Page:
The efforts illustrate the growing tensions between the commander, Gen. Joseph Dunford, and an Afghan ally who is struggling to break free from international influence and establish independence after more than a decade relying on a foreign military force for security.
The two latest stumbling blocks in the relationship have delayed a round of talks on a pivotal U.S.-Afghan security agreement to govern the American troops expected to stay past the end of 2014, when the NATO-led coalition ends its combat mission. Talks on the unfinished pact were supposed to take place in Kabul last week.
"We're working issues with a sense of urgency," Dunford told The Associated Press in his first one-on-one interview since he took command. "But the issues are complex, and they're fundamental ... so you have to get it right."
Speaking in his office in the capital, Kabul, Dunford would not say when the detention center would be handed over.
Dunford is trying to address a series of increasingly strident decrees that Karzai has laid down since the commander took charge five weeks ago. It started just days after he arrived, when Karzai insisted that the coalition cease all airstrikes after another NATO airstrike caused civilian casualties. More recently, Karzai has demanded that U.S. special operations forces leave Wardak province, after allegations that U.S. commandos and their Afghan partners abused local citizens -- a charge Dunford denies.
Dunford would not set a date for the withdrawal of U.S. commandos from Wardak province, just outside the capital, saying he's working with the Afghan defense and interior ministers to come up with a plan.
Throughout, Karzai has kept up a steady stream of invective in public remarks, even accusing the U.S. of complicity with the Taliban in keeping the country unstable, as an excuse to stay longer. That has spurred anger on Capitol Hill.
"What to do about President Karzai? Isn't he making success more problematic? He sure is," said Senate Armed Services Committee Chairman Carl Levin, a Democrat from Michigan, in a speech Monday to the Council on Foreign Relations. "Karzai's absurd remarks weaken the support of the American people ... and they raise doubts in many if not most American minds about the wisdom of a long-term strategic relationship with Afghanistan, with all of its costs and risks."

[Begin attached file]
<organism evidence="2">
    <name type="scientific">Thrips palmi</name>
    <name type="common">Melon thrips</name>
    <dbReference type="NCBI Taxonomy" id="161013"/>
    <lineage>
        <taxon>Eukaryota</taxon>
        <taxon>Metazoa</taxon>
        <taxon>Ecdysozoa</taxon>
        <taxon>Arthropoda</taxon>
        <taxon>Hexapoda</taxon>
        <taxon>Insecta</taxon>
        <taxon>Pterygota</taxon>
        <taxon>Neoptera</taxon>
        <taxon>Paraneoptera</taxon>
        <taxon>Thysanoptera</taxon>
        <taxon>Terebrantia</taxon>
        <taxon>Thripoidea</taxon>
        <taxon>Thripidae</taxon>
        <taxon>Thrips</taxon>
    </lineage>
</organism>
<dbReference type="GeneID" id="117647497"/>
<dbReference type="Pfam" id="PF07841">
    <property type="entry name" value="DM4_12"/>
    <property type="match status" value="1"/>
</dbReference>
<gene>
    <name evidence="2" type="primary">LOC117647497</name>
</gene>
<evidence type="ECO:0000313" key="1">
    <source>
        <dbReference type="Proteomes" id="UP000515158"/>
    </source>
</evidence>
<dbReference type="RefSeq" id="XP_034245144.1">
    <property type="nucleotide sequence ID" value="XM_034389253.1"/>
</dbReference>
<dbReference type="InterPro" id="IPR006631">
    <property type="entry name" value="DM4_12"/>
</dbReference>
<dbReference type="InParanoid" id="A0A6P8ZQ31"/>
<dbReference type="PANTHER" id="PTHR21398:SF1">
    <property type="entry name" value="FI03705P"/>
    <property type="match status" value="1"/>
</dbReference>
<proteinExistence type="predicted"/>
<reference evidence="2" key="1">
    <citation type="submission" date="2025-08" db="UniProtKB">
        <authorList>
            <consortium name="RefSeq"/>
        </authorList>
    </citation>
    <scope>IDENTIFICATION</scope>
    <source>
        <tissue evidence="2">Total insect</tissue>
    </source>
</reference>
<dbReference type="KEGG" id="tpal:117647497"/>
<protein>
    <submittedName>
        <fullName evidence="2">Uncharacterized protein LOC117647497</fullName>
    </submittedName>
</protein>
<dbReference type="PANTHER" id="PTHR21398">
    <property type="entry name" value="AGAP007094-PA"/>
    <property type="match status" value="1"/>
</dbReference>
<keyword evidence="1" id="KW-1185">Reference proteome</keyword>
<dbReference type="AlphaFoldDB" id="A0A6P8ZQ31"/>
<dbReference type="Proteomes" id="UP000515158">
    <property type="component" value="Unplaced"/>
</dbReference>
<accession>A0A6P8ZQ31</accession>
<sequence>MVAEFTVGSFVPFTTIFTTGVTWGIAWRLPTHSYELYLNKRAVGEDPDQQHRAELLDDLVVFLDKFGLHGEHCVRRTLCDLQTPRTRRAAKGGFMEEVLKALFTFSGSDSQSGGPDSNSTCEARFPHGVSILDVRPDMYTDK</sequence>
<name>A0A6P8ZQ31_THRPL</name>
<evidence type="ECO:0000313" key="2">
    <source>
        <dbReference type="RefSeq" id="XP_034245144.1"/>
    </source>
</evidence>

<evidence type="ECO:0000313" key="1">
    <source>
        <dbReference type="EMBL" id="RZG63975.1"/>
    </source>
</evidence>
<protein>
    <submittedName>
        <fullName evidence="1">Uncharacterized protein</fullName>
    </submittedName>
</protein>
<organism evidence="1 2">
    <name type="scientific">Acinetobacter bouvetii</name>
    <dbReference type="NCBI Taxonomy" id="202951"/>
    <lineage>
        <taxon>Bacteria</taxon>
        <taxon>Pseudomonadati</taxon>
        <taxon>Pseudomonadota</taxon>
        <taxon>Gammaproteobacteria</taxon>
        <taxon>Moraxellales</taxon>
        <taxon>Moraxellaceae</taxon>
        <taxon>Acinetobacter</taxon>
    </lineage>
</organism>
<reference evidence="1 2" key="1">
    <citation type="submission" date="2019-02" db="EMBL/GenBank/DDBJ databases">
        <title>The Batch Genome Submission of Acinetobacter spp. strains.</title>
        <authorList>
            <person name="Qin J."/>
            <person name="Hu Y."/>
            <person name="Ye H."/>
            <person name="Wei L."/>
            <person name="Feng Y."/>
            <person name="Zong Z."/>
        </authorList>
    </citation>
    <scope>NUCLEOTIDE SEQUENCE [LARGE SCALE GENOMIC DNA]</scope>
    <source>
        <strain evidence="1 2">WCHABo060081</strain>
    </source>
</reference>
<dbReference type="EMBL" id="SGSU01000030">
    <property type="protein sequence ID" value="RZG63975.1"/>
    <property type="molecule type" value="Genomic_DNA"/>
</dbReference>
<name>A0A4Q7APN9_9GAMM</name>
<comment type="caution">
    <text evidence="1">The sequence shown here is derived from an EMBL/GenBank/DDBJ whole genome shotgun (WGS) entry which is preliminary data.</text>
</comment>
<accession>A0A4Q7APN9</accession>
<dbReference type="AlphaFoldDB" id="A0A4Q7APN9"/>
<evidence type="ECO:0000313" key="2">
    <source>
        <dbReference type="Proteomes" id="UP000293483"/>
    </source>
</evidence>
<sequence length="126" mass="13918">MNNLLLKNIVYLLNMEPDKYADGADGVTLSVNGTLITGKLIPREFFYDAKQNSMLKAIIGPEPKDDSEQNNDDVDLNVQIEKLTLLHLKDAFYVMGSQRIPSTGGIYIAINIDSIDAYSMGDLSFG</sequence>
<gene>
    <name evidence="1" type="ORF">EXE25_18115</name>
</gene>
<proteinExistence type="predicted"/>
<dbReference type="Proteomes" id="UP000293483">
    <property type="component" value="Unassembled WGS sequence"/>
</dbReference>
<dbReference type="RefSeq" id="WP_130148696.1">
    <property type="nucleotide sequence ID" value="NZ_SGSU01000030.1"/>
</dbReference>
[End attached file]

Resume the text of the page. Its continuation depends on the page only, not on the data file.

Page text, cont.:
Last week, Dunford warned his commanders to raise their security levels, saying Karzai's comments could stir more anti-American sentiment and spur more insider attacks.
But he has remained circumspect and studiously polite in public, seeking to use face-to-face meetings with Karzai to ease tension and temper Karzai's angry demands for immediate change. Dunford, a Marine Corps general with a master's degree in government from Georgetown University and another in international relations from the Fletcher School of Law and Diplomacy, said it's simply a matter of "working the issues."
"In all honesty, it hasn't been that contentious on a personal level," Dunford said.
To resolve the airstrike issue, Dunford agreed to limit but not end them, after 10 civilians were among the 14 Afghans killed in a coalition airstrike against insurgents on Feb. 13 in eastern Afghanistan.
In the case of the Parwan Detention Center, next to the huge U.S.-run Bagram Air Field, Dunford said that Secretary of Defense Chuck Hagel had asked for a week to resolve the handover problems during a phone conversation with Karzai on Saturday, but the general said that did not mean there was a seven-day clock ticking to a new handover date.
Dunford said the U.S. must still figure out an acceptable way to monitor what happens to the detainees after the handover.